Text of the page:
Author Topic: Overheard at Work  (Read 4926827 times)

FIT_Goat

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Re: Overheard at Work
« Reply #16700 on: January 27, 2017, 04:29:55 PM »
I am a teacher, and I work at the same school my son attends. Earlier this week, he was goofing around and stepped on a teacher's school iPad. I only partially blame my son. He shouldn't have been running through her office. But, why she had her iPad, without a case, laying on the floor in front of the door, I will never figure out.

Anyway, she was pissed. And came storming to me, expecting me to be as furious as she was. Well, I wasn't. Shit happens. I told her that it was fine, just tell the tech department that my son was responsible, and I will take care of it. She was decidedly unsatisfied with my casual disregard to her emotional response, but she quickly realized that it was the only response I would give.

I spoke with my son. He was devastated. He never meant for it to happen. He swore that he would pay for it. I told him that it might be $600, that it was an accident, and it was only partly his fault. I said he could help me clean the yard to make up for it, but I wasn't going to have him drain his savings to repay it. He has like $50-$60 saved up from birthdays and events. He saves about half of what he gets, and doesn't have an allowance. So, that takes a while to build up.

Anyway, none of that is the real point. I go down to talk to the tech person about what I owe. Figure I can just reconfigure my budget to cash flow it, even if it was the full replacement cost.

"Oh, it was $85."

"$85? Alright."

"But, don't worry. You are a teacher, so you can make payments."

WTF? Payments on an $85 bill? I pointed out how insane that would be. She told me that a lot of teachers and staff don't have $85 just laying around. Not her, of course, but she would still want payments so she didn't have to lose that $85 all at once.

I don't even understand that. How do people survive when they can't swing an unexpected bill under $100? Heck, I had an expensive as hell week (emergency vet bills over $700) and expected this to be up to $600 and wasn't even sweating it. Worst would be having to move a little cash from savings and reduce some unnecessary spending for the next month. And that's to handle something I thought might be 20 times as high.

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Re: Overheard at Work
« Reply #16701 on: January 27, 2017, 07:39:00 PM »
Oh yeah.  My wife used to teach yearbook at her high school, and teachers would come in but not have the $50 deposit to reserve one, and ask her to "hold one" for them until next payday, when they could afford the deposit.  $50, really?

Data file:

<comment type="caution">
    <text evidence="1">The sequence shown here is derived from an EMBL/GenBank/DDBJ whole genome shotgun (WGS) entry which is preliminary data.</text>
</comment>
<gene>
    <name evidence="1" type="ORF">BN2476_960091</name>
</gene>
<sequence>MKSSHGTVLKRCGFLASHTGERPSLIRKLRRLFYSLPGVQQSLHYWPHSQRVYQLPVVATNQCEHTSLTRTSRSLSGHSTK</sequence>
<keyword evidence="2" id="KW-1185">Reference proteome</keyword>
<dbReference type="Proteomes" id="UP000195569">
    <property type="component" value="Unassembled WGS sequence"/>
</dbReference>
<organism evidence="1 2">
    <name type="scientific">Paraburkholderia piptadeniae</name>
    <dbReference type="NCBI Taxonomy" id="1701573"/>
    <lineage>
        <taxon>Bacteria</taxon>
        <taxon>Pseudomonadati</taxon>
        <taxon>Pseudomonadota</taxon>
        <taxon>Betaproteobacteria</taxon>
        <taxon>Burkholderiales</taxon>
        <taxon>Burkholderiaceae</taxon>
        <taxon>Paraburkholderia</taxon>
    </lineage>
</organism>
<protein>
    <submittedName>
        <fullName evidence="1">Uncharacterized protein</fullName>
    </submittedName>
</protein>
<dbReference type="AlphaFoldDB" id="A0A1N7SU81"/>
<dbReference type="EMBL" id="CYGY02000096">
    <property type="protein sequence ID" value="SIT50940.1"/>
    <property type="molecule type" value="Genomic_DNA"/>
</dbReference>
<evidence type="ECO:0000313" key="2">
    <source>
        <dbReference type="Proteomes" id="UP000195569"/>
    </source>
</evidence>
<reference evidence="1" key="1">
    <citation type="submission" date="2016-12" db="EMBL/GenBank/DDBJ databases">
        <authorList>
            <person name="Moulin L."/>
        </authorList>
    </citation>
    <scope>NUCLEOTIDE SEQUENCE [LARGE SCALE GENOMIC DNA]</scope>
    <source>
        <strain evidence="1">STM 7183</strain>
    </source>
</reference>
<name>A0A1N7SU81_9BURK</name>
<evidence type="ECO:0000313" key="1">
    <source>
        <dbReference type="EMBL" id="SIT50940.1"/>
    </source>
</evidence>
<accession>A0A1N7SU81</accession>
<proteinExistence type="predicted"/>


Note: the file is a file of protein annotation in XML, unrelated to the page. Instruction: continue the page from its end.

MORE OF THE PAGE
Many teachers are very bad with money, sadly.
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Metric Mouse

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Re: Overheard at Work
« Reply #16702 on: January 27, 2017, 08:17:42 PM »
Just heard my supervisor talking to a colleague about how he needs to go use his remote start to "warm up" his clown car of a pickup. It's 35*F here and he lives about 8 miles from work, so not only is he using the extra gas and hurting the environment letting his v8 idle in the parking lot, he's reducing the life of his engine by letting it sit idle for long periods (>5 minutes) with inadequate oil pressure.

All so the cabin will be 10 degrees warmer when he climbs in for his fifteen minute commute home.
Then he won't have to wear a hat or jacket to work...

It amazes me people in northern climes like this who don't even get dressed for the weather, and then have to sprint across frozen parking lots in their dress shoes because they're freezing cold from being under dressed...
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paddedhat

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Re: Overheard at Work
« Reply #16703 on: January 27, 2017, 08:21:19 PM »
Oh yeah.  My wife used to teach yearbook at her high school, and teachers would come in but not have the $50 deposit to reserve one, and ask her to "hold one" for them until next payday, when they could afford the deposit.  $50, really?

Many teachers are very bad with money, sadly.

My DW was a teacher who did the who 30 year career thing. You wouldn't believe how many of her coworkers end up retiring, and falling for one of the school sanctioned, guest speaker,  financial experts who hooked them at one of their  free "retirement planning dinners".  Holy shit, these guys end up hammering their marks with outrageous fees and still have a blindly loyal audience. We still socialize with a few of these folks, and occasionally get hit with the, "you really need to talk to our guy" recommendation. Sorry, but if he isn't picking up the phone at Vanguard, I don't need to talk to him at all. Pre-MMM we took that ride, constant churning, a "expert" who did  things as stupid as leaving 10% on the sidelines as cash, and buying gold stocks, while handily getting stomped by index funds and stealing 1.25% a year for losing our money.